Loan TenureMax 25 yearsMax 25 years

 

Monthly repayment of remaining sum$1,225$932

 

 

This table is a rough estimation, not inclusive of other payables such as legal fees, renovation fees, property tax and conservancy fees. Assuming you are not cash-wealthy, likely you would opt for the HDB Concessionary Loan. Which means, your monthly loan is $1,225. In Singapore, Total Debt Servicing Ratio (TDSR) applies, which means that not more than 60% of one’s income should go to loan servicing. For HDB flats, you will also have to take into consideration the Mortgage Servicing Ratio (MSR) at 30% of your monthly recognised income. Assuming your max out the highest possible loan ratio of 30% MSR, the calculation follows:

$1,225 = 30%

100% = $4,083

This implies that the minimum income required to afford a 4-room HDB in a non-mature estate at $300K price point would be $4,083. Should the home be a shared asset with the mortgage cost borne equally by 2 individuals, each couple would be required to have a minimum income of $2,041 per month. While these numbers seem on the lower end, they do not include the actual cost of living, amongst other things, such as taxes. But take heart, the Singapore government aims to ensure that housing remains an affordable venture, hence the introduction of several grants based on the various income levels. This would relieve the pressure just a tad bit!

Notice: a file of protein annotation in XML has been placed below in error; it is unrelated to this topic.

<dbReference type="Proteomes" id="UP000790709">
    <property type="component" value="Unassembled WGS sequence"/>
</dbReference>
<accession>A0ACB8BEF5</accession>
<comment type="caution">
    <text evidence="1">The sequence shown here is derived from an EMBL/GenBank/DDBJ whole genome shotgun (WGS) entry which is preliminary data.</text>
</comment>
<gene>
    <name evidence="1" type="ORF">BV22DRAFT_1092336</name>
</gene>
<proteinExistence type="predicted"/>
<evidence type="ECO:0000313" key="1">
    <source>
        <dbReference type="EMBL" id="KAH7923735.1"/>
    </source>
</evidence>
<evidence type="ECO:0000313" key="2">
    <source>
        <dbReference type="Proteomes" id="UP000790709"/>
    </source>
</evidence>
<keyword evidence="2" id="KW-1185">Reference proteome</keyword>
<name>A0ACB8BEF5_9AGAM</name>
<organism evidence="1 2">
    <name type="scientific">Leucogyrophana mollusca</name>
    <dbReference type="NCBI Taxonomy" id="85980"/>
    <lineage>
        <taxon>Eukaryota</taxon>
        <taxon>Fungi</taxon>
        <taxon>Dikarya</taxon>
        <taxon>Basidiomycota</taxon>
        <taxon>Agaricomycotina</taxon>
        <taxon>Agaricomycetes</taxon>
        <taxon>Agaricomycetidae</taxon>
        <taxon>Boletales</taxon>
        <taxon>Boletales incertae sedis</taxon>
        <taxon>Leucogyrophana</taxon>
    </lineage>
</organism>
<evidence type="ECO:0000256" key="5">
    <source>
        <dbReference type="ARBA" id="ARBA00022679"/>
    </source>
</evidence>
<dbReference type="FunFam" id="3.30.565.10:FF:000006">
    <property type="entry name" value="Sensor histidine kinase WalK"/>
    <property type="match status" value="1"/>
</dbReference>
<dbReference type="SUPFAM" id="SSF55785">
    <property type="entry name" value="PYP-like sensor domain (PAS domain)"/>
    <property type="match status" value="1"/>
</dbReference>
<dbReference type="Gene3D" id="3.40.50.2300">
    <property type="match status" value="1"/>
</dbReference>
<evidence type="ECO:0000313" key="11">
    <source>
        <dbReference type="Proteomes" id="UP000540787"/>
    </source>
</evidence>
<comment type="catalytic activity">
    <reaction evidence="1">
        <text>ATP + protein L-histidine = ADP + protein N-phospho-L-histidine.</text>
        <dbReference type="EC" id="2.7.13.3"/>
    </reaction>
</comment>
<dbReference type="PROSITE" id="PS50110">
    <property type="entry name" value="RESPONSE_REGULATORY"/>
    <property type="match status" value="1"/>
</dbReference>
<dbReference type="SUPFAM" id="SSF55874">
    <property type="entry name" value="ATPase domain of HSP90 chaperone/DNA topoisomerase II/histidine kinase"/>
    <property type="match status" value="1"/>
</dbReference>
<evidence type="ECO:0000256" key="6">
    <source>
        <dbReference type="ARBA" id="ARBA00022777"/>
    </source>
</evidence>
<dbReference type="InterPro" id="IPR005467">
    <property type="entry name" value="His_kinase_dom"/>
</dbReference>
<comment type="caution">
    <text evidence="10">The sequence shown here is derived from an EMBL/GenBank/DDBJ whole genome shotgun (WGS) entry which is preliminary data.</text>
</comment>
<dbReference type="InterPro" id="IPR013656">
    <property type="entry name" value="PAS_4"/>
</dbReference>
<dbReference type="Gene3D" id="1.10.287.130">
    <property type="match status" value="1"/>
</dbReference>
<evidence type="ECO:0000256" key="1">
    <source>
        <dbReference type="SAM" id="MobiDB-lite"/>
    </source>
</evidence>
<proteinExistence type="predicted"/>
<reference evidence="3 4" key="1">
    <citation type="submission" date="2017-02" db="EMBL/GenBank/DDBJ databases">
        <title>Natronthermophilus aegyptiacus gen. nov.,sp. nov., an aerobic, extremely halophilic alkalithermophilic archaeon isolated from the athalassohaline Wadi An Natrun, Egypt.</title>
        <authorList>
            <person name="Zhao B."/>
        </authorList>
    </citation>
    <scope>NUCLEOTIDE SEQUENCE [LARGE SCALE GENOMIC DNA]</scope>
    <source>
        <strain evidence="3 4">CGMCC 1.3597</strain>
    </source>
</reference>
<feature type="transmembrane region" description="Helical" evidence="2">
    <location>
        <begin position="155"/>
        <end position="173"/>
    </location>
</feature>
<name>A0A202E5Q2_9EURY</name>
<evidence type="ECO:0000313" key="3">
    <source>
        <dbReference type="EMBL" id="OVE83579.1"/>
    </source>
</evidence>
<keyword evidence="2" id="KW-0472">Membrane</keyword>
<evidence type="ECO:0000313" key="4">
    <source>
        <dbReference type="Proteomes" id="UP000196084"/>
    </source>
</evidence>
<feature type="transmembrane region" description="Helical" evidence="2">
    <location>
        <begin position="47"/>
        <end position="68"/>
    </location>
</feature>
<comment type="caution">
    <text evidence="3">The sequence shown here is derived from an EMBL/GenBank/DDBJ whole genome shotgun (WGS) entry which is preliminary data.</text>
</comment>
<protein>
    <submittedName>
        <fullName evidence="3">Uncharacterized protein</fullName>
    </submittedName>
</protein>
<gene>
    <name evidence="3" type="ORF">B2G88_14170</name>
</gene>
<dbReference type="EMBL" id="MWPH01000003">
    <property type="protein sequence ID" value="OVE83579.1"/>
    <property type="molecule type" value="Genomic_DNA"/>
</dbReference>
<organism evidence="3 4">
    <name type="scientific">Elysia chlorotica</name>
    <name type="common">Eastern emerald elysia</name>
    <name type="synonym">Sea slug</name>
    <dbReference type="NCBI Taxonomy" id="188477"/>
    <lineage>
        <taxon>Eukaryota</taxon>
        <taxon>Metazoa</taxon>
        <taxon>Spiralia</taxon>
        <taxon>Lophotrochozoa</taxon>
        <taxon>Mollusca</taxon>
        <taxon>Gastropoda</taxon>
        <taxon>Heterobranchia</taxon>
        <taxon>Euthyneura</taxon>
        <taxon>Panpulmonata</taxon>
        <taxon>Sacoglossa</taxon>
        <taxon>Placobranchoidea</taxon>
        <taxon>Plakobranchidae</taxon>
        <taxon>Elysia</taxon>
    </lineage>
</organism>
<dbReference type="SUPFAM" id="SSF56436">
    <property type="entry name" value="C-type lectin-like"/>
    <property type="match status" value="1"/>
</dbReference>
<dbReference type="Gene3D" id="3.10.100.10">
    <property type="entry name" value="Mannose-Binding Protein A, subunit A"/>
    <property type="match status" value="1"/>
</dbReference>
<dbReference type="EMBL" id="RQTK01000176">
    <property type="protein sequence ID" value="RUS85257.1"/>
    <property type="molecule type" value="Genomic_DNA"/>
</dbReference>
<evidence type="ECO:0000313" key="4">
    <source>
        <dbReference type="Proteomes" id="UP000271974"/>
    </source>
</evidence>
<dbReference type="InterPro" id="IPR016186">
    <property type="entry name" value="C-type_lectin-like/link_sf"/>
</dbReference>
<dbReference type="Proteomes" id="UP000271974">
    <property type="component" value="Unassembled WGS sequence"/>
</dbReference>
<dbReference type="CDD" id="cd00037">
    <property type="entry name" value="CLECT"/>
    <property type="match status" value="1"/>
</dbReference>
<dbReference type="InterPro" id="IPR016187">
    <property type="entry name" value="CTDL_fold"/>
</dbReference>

When purchasing an HDB flat, being too wealthy can also be a problem. With an income ceiling of $14,000 (combined) for a 4 room, those who are earning above the $7K threshold, unfortunately, this housing option is not viable for you! Read on to find out more on the next tier of housing.

3 Bedroom Condominium (Non-Prime Estates)

For a 3-bedroom condominium in non-prime areas such as Tampines, Clementi or Bukit Batok, condominium prices range between $1-1.5 Million. In prime districts, it is not uncommon for prices to hover around the $6 Million price tag. Condominiums are a tier above HDBs in terms of lifestyle options, with a majority of condominiums offering in-house amenities such as swimming pools, BBQ pits and gyms, hence the higher price point.